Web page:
Dr. Karpecki said his preference is a lower dose, such as 50 mg or 20 mg (Periostat, CollaGenex Pharmaceuticals), of doxycycline, which appears to decrease side effects such as gastritis or esophagitis.
“Other ways to minimize the gastritis/esophagitis is to have the patient take the second pill a few hours before going to bed, rather than right before sleep,” he said, “as the undissolved medication could lead to a localized inflammatory response when the patient is in a supine position.”
Doxycycline monohydrate seems to be better tolerated than doxycycline hyclate for most patients, Dr. Shovlin added.
Dr. Karpecki discussed risks and contraindications associated with oral tetracyclines. He said sunburn or phototoxicity can be aggravated by these drugs. “Even with the lower doses, this needs to be addressed with each patient, and they should wear long-sleeved clothing or use sunscreen,” he said.
He also advised against the use of oral tetracyclines for women who are pregnant or nursing, as well as for children.
Dr. Karpecki attributed the success of oral tetracyclines in rosacea patients to its accumulation in the oil glands and its cytokine-inhibiting abilities.
“I believe the response has been very good to systemic tetracycline because of its strong anti-inflammatory abilities,” he said. “It is actually a relatively ineffective antibiotic, but its ability to accumulate in oil glands, suppress cytokines or inflammatory mediators and regulate enzymatic activity makes it very potent in oil gland disease.”
The use of steroids
Steroids are another approach to treating rosacea, either in combination with an antibiotic or alone. “I suppose you can divide doctors into those who are steroid-shy — as we are trained to be — and those who are not,” said Charles B. Slonim, MD, FACS, an affiliate professor of ophthalmology at the University of South Florida College of Medicine, Tampa. “Those of us who are purists feel comfortable using a steroid without a topical antibiotic, but many will add an antibiotic because they want to be careful.”
Dr. Slonim said pure rosacea blepharitis is an inflammatory process, not an infectious one.
“If I feel there is an infectious component, I will add an anti-infective such as tobramycin, which works very nicely in combination with loteprednol under the name Zylet (Bausch & Lomb),” he said. “But I will switch to just the loteprednol (Lotemax, Bausch & Lomb) after I feel comfortable that the suspected infectious process is gone. Generally, I don’t consider rosacea to be an infectious process.”
Dr. Slonim said he feels comfortable using a steroid alone, and his steroid of choice is loteprednol. “I like its efficacy and its good safety profile,” he said. “Many of these patients need to be on a medication for a long time, and with loteprednol, I don’t have a fear of major side effects such as intraocular pressure increase or cataract formation.”
He said loteprednol also has no “rebound effect,” as is often the case with many of the currently available ketone (non-ester) steroids. “In clinical studies, even after it was stopped suddenly after 4 to 6 weeks of usage, there were no reported rebound phenomena with this product,” he said.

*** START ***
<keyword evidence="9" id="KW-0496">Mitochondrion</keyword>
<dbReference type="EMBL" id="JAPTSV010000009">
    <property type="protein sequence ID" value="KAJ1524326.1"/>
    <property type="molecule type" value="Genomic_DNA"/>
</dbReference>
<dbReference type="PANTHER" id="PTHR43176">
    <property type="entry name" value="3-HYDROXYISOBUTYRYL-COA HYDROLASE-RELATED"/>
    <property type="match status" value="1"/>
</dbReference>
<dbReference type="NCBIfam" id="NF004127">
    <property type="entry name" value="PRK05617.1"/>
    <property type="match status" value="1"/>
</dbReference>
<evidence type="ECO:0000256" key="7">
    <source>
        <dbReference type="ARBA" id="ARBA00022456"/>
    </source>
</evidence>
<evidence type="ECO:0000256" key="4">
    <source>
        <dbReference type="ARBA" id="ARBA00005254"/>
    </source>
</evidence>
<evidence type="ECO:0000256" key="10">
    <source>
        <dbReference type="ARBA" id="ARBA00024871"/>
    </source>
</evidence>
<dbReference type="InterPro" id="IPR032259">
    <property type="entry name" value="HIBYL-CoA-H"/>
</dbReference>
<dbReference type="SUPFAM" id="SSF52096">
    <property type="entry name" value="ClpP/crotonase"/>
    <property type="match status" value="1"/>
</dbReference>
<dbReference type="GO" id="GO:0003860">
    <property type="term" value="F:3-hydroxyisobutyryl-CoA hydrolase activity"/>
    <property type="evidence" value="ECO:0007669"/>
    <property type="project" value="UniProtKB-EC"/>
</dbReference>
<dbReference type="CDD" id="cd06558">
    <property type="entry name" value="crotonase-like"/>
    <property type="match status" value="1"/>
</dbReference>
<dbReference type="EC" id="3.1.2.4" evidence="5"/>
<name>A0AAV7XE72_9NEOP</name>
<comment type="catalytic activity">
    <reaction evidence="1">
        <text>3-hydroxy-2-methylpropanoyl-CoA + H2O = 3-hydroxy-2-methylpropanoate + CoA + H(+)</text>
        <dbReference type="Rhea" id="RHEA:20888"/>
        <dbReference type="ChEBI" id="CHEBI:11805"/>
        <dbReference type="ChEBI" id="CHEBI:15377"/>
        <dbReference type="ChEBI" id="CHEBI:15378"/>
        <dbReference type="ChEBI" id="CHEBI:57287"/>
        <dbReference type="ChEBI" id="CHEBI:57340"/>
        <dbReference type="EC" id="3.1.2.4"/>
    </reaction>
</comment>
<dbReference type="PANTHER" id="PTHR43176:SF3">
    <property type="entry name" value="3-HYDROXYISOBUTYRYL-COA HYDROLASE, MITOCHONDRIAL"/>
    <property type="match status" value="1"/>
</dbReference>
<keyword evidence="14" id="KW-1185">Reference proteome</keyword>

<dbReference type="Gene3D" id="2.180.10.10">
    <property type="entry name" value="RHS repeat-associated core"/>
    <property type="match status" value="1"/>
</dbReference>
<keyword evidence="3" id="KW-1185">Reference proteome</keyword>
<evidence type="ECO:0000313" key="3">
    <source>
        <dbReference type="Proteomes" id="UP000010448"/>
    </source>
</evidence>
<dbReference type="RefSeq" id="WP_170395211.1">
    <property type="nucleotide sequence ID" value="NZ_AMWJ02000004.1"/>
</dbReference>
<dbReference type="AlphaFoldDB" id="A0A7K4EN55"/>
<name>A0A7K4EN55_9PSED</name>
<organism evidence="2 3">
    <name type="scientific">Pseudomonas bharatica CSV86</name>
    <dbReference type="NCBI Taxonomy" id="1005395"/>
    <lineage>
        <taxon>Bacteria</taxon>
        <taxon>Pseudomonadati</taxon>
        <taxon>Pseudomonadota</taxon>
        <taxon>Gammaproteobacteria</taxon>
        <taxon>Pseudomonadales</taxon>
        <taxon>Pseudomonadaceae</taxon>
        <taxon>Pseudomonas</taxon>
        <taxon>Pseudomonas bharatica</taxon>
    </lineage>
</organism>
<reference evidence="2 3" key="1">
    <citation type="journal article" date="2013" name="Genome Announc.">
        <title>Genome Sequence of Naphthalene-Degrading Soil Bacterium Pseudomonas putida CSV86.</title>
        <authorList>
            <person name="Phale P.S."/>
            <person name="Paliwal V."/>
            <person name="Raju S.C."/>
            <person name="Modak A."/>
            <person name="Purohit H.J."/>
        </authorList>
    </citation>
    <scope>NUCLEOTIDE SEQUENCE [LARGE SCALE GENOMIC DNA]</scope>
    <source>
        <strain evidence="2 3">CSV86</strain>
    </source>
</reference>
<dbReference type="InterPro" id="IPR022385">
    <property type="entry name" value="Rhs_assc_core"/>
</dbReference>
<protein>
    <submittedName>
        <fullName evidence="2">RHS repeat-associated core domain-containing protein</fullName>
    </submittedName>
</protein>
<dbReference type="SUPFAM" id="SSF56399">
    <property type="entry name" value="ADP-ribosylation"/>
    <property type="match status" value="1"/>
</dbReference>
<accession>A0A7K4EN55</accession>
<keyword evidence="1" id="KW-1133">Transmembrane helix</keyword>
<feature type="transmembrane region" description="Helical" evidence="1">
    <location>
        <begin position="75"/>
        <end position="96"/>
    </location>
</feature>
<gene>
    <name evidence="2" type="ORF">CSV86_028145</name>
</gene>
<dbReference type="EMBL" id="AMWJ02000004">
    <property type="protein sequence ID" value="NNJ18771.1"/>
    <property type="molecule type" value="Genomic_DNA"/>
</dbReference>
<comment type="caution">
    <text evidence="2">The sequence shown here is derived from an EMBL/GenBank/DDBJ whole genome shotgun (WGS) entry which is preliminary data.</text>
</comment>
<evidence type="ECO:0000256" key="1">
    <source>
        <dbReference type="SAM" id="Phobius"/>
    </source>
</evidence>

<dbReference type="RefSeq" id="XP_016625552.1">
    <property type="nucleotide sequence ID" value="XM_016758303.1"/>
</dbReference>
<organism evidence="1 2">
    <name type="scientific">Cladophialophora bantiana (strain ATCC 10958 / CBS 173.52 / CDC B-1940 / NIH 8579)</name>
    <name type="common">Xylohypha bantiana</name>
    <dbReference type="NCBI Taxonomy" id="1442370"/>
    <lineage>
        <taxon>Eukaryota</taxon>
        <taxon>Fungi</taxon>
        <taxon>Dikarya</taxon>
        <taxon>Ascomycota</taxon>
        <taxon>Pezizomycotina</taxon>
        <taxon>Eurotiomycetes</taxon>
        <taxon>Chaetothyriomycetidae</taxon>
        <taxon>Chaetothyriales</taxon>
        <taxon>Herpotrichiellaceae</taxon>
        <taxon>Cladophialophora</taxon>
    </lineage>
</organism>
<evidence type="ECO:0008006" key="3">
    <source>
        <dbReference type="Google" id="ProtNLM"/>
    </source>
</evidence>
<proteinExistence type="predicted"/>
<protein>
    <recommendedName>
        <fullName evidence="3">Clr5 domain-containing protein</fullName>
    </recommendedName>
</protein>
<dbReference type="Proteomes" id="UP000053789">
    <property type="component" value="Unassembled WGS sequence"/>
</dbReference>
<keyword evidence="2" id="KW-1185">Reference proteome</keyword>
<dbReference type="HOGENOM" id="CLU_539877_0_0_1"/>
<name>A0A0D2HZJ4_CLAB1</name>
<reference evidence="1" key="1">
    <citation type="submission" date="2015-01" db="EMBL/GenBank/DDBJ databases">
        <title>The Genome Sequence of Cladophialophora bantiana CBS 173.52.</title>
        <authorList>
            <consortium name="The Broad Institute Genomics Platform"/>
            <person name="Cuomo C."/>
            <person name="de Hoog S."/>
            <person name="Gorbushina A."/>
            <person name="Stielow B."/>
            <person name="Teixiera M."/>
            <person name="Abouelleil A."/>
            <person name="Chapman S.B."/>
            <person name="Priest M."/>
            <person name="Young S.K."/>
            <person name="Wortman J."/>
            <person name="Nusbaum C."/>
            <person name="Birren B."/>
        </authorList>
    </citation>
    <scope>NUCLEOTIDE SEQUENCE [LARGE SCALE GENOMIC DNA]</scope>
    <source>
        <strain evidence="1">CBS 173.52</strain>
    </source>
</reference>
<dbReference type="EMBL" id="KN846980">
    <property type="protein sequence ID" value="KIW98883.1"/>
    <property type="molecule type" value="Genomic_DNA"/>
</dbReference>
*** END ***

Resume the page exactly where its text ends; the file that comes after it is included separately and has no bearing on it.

Topical therapy may also be useful in treating ocular surface rosacea. Metronidazole, one of the most widely used topical drugs, is available as a cream, gel or lotion. Products include MetroGel 1% (Galderma Labs, Fort Worth, Texas), MetroCream 0.75% (Galderma), MetroLotion 0.75% (Galderma) and Noritate 1% cream (Aventis Pharma, Laval, Quebec).
Dr. Thimons, a rosacea sufferer himself, said he prefers MetroCream to the gel version of the drug. “I like the cream because it does not have a visible cosmetic endpoint,” he said. “The gel left my skin looking shiny like I had just put on an ointment. I prefer the cream on a cosmetic level because it isn’t as noticeable.”
He said both cream and gel are equally effective in fighting ocular surface inflammation. “Most of the symptoms of rosacea are related to inflammation and its subsequent effect on the ocular surface,” he said. “Metronidazole is a drug that is active against the Staphylococcus organism. It basically depletes the surface inflammation that initiates the symptomatic changes.”
For more information:
- Joseph P. Shovlin, OD, FAAO, is a Primary Care Optometry News Editorial Board member. He can be reached at Northeastern Eye Institute, 200 Mifflin Ave., Scranton, PA 18503; (570) 342-3145; fax: (570) 344-1309; e-mail: email@example.com.
- Paul M. Karpecki, OD, FAAO, is a Primary Care Optometry News Editorial Board member. He can be reached at Moyes Eye Center, Barry Medical Park, St. Luke’s Northland Campus, 5844 N.W. Barry Road, Ste. 200, Kansas City, MO 64154; (816) 746-9800; fax: (913) 681-5584; e-mail: PaulK-VC@kc.rr.com.
- J. James Thimons, OD, FAAO, is a Primary Care Optometry News Editorial Board member and chairman of the National Glaucoma Society. He can be reached at Ophthalmic Consultants of Connecticut, 75 Kings Highway, Fairfield, CT 06430; (203) 334-2020; fax: (203) 330-4958; e-mail: firstname.lastname@example.org.
- Charles B. Slonim, MD, FACS, is an affiliate professor of ophthalmology, University of South Florida College of Medicine, Tampa, Fla. He can be reached at 4444 E. Fletcher Ave. Ste. D, Tampa, FL 33613; (813) 971-9709; fax: (813) 977-2611; e-mail: email@example.com. Dr. Slonim is a paid consultant for Bausch & Lomb. Drs. Shovlin, Karpecki and Thimons have no direct financial interest in the products mentioned in this article, nor are they paid consultants for any companies mentioned.